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ECON 211 Week 1 Notes

by: Gabby Greenberg

ECON 211 Week 1 Notes Econ 211

Gabby Greenberg
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About this Document

Masculine Vs. Feminine, Gender Framework, Introduction
Gender in the Economy
Arpan Ganguly
Class Notes




Popular in Gender in the Economy

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This 5 page Class Notes was uploaded by Gabby Greenberg on Tuesday August 30, 2016. The Class Notes belongs to Econ 211 at Colorado State University taught by Arpan Ganguly in Fall 2016. Since its upload, it has received 4 views. For similar materials see Gender in the Economy in Economics at Colorado State University.


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Date Created: 08/30/16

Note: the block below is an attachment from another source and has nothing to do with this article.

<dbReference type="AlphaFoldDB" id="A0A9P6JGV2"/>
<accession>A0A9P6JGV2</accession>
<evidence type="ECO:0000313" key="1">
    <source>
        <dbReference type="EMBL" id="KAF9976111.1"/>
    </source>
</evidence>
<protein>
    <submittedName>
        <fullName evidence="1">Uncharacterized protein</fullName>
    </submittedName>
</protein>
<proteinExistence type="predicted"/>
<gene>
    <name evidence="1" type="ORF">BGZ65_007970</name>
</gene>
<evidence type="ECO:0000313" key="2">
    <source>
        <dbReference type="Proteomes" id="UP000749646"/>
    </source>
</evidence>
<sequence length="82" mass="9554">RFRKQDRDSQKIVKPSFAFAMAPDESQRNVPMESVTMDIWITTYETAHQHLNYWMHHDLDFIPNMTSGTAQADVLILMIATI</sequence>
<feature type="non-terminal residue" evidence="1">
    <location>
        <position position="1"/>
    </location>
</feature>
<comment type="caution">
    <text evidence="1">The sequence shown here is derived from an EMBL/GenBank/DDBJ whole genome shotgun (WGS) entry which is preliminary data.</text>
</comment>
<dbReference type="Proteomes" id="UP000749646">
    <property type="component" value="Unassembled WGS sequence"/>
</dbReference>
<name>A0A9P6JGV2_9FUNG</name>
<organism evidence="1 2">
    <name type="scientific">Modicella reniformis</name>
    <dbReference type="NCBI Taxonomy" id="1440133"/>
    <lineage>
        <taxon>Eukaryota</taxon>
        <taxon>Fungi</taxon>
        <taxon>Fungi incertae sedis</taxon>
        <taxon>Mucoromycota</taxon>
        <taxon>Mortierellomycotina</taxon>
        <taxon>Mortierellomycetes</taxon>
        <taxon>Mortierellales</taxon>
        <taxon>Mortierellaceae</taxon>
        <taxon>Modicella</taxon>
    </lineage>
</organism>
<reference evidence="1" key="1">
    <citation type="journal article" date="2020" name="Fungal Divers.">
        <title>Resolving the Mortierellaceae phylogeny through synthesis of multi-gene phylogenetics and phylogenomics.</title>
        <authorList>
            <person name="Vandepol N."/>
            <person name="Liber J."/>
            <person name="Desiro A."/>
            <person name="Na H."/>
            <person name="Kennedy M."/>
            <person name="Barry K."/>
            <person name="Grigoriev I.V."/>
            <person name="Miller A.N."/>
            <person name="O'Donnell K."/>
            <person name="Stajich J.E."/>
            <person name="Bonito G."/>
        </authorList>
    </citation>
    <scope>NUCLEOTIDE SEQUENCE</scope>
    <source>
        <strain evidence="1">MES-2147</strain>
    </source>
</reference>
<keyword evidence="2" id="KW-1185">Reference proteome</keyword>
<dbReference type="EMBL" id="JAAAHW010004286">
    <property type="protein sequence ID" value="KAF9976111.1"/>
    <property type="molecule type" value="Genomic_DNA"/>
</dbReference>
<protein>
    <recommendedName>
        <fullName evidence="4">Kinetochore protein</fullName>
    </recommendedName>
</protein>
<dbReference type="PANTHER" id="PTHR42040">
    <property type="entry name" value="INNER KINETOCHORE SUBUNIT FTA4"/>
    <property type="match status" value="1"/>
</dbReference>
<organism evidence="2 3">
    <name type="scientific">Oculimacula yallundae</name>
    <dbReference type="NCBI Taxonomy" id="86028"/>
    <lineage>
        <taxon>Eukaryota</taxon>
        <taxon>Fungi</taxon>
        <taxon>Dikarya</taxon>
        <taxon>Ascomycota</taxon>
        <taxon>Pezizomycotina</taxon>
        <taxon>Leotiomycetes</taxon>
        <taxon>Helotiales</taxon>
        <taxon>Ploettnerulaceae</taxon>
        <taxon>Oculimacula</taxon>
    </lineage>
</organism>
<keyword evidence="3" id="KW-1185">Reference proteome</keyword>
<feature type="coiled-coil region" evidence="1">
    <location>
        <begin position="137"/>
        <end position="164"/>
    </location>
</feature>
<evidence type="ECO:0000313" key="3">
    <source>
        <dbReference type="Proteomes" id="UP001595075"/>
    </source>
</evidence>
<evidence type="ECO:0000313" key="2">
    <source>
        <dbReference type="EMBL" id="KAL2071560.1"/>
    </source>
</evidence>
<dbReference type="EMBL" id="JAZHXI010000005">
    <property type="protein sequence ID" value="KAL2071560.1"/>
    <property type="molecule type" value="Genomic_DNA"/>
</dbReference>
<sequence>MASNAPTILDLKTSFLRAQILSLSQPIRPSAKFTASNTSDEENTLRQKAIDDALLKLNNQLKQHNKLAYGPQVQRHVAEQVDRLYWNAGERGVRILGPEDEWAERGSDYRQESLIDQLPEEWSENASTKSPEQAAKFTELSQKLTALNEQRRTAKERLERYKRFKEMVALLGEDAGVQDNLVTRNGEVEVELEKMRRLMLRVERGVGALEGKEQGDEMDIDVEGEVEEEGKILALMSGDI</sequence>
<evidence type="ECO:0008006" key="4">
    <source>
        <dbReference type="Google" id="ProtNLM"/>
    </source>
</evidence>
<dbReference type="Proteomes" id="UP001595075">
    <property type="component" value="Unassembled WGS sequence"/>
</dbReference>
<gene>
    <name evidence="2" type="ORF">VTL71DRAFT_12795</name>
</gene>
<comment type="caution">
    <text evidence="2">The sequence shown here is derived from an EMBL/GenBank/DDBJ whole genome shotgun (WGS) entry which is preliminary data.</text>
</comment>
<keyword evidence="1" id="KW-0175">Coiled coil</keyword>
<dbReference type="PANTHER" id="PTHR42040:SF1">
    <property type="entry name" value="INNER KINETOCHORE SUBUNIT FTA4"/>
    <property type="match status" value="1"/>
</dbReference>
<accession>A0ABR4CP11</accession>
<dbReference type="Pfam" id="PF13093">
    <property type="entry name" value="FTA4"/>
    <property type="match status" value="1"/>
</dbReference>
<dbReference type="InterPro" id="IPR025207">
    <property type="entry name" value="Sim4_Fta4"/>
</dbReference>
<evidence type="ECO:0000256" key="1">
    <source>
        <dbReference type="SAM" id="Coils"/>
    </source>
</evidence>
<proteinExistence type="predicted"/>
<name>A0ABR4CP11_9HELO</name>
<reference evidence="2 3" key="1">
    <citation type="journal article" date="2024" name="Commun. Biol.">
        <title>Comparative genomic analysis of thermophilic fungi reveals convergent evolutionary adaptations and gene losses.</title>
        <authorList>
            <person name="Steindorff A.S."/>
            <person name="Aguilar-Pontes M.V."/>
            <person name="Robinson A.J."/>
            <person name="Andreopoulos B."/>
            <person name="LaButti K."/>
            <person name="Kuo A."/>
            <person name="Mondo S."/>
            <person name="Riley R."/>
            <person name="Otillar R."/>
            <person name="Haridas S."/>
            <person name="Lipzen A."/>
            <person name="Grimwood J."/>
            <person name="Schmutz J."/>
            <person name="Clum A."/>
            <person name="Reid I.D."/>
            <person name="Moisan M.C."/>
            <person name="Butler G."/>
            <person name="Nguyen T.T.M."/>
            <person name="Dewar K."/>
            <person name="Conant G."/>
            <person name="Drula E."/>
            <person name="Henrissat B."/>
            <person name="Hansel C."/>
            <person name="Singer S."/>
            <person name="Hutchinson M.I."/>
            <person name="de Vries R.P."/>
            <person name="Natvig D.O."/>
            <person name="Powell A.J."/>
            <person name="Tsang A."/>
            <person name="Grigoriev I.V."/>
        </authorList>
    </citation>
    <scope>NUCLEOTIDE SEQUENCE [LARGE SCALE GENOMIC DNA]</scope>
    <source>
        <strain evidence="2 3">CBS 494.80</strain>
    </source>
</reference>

Masculine Vs. Feminine  Sex (Male VS Female) o Based on biological characteristics, such as external genitalia and internal sex organs o Determined by chromosomes, which program how a fetus develops o Can influence behavior, but does not determine behavior  Gender (Masculine VS Feminine) o Socially and psychologically constructed o Based on how an individual sees himself or herself and how he or she acts in terms of masculine and feminine tendencies - femininity and masculinity vary in different contexts and cultures o Must be learned by the individual  Feminine and Masculine - social norms, traditionally o What does it mean to be feminine?  Emotions, selfless - caretakers, taking care of others, physically weaker o What does it mean to be masculine?  Aggressive, dominant, selfish, protector/provider, strength  Gender is usually prescribed by society based on an individual's sex. o In American culture:  Masculine --> Male  Feminine --> Female  Gender is much more flexible than sex, varying across cultures and over time. o In some cultures the women are doing heavy labor and the men are tending to the children o Male and female gender norms have become much less differentiated over time in America - things change over the time, but deep down there are still cultural stigmas that influence our thoughts and actions towards another race, gender, or culture. Culture and context matters. o Some cultures have more than two genders  Learning Gender o Gender norms are typically learned through a process of socialization. o Cultural images, role models, institutions, etc. teach individuals what are the normal types of behavior for different genders.  Magazine, TV/movies, Ads, Music, Sports, School, Laws, Teachers  Influences on our Perception of Gender (Gender Theory) o Biological Influences  Males and females may behave differently due to:  Differences in sex chromosomes and hormones  Sex differences in brain structure and development - women use right and men use left (I am opposite)  While most researchers agree that these all have some effect on behavioral differences between males and females, there is no consensus on just how much behavioral differences can be attributed to biology  Sociobiology argues that differences between the sexes can be explained in terms of reproductive and evolutionary fitness. (Women may be more selective in choosing sexual partners)  Nature Vs. Nurture  Nature - all differences between females and males are determined by their biological differences which are set at birth and can only be changed by altering the physical structure of the body and/or the hormones circulating within it. (biological determinism)  Nurture - human behavior is complete malleable through experiences and interactions which determine differences in behavior between females and males. Biological differences don't matter because the human brain is a blank slate at birth. (Behaviorism)  The true answer is that there is not one extreme answer that fits society. It is truly a mix between them.  Biological potentiality - what drives behavior is a mix of nature and nurture. o Interpersonal Influences  Psychodynamic  A child's early relationship with its mother is very important in its development  Girls will identify with their mothers, while boys will differentiate themselves from her.  This influences girls and women to identify themselves within relationships, while boys and men identify themselves as independent or autonomous.  Psychological  Children will try to imitate the behavior of others to learn how to behave.  Other people will reward certain types of behaviors and punish other types of behaviors (sometimes specifically based on the sex of the child).  A child can develop a sense of its gender based on what types of behavior it is rewarded of punished for, typically rewarded and internalizing rewarded behaviors. o Cultural influences  Cultural institutions influence gender  The type of economy (hunter-gatherer, agrarian, industrial-capitalist) can influence how gender-egalitarian society is.  As society becomes more technologically advanced, it can become more unequal and competitive, leading to increase stratification along multiple lines, including gender.  Culture typically defines gender roles: sets of expected behaviors and the values associated with them - cultural beliefs drive gender roles  In our culture, women are seen as primary caretakers, and men are seen as primary breadwinners.  However, some roles may be more highly valued by society than others, such as the breadwinner role.  These roles are internalized by individuals, which may cause dissonance when one's assigned role is not esteemed by society.  Standpoint Theory  The gender, race, class and other standpoints we occupy influence out experience of the world.  Those in groups labeled as subordinate can offer valuable insight to how society works.  We always occupy multiple standpoints at any given point in time. (White man, black man, black woman)  Applies to feminist economics  Intersectionality - at any given point, you are a man or women, educated or uneducated, white or other race, high income or low income. This is saying at any given time, we are assuming multiple identities.  Feminism o Belief in social, political & economic equality of the sexes o Movement organized around that belief o Boserup (50's) - The first book that theorized gender or "formalized" CHAPTER 1: THINKING ABOUT GENDER Example 1: Masculine Hardness and Feminine Softness (Figure 3 in Slides)  In the gender value compass: Masculine hardness implies strength, but also lack of flexibility.  Positive complementarity defines durability  Negative complementarity defines brittleness  M+ = Strong-Hard  F+ = Flexible-Soft  M- = Rigid-Hard  F- = Weak-Soft Example 2: Masculine as Separate VS. Feminine As Connected (Figure 4 in Slides)  Positive complementarity defines self identity.  Negative complementarity defines sexist social and psychological roles.  M+ = Individual (separate and distinct from society) but lacks F+ = related (connected to society and relationships). They compliment each other to create a sense of self identity.  M- = Separate (working for yourself and not for anyone else, not for your family) and the opposition/compliment of that is F- = Soluble (sacrificing everything for marriage and family, including career and self desires and achievements. Only worrying about family and others) Example 3: Sexism in the gender value compass  Sexism as the ability to see only M+/F- aspects of the diagram What is the feminist project on gender? 1. Exploration and valuation of the feminine positive and exposing the masculine negative 2. Diverse relationships between individual women's experiences and other dimensions of difference (race, class, culture) 3. Sexist influences in particular areas - like academic economics CHAPTER 2: DEFINITION OF ECONOMICS  Mainstream Neoclassical Economics focuses on: Markets and Individuals agents. Gender plays no role here.  Prototype Mainstream Method: Study market behavior using sophisticated mathematics to formalize the model in a theory section and econometrics analysis of data in an empirical section. o This prototype method is highly valued and gets a high status. o Deviations from the prototype are seen as "on the fringe" or "not economics at all". Defining Economics as: 1. A human endeavor, which reflects human limitations in understanding a reality. 2. A social endeavor, which reflects some points of view, favored by the group that makes the rules for the discipline, and neglects others. The Gender of Economics  Presence of Hierarchical Dualism in modern American Culture: o Men and masculinity associated with being public, active and rational o Women and femininity associated with being private, passive, and emotional  This dualism affects the construction of economics at two levels: o Economics as part of a larger science/scientific project  Science has been socially constructed to conform to a particular image of masculinity.  Identification of science with masculinity, detachment, domination of nature, and with superiority, and femininity with subjectivity, submission, and connection to nature. o Economics has been different from other scientific disciplines  Economics Vs. Hard Sciences (math/physics)  Takes on a feminine role: as studying human behavior is a soft subject  Economics Vs. Other social Sciences (sociology/history/anthropology)  Takes on a masculine role due to:  Having a natural unit of measure 'money' which makes quantitative analysis easier  Resisted influx of women into the discipline Gender, Value and Economic Method  Nature of Rationality from a Gender-Value Framework: o M+ as 'Arithmomorphic': concepts manipulated by formal logic o F+ as 'Dialectical': concepts include intuition, good, justice, and likelihood. o Inductive Method - start with a set of initial premises (presumptions) --> experimentation (testing) --> generalizations/conclusions  Types of Knowledge from a Gender-Value Framework o M+ as scientific: instrumental and technological knowledge o F+ as humanistic: attention t human values  Human Nature from a Gender-Value Framework o Traditional Neoclassical view of economic man  Individual Agency and Decision Making from a Gender-Value Framework o Focus on Neoclassical Economics o Do people have the agency or ability to practice a certain religion, convention, etc. in public Redefining Economics from a Gender-Value Framework  Neoclassical Economics studies: markets and the system of exchange  Instead, Feminist Economics moves away from the masculine bias, and studies: o Economic provisioning and the sustenance of life o Power relation and poverty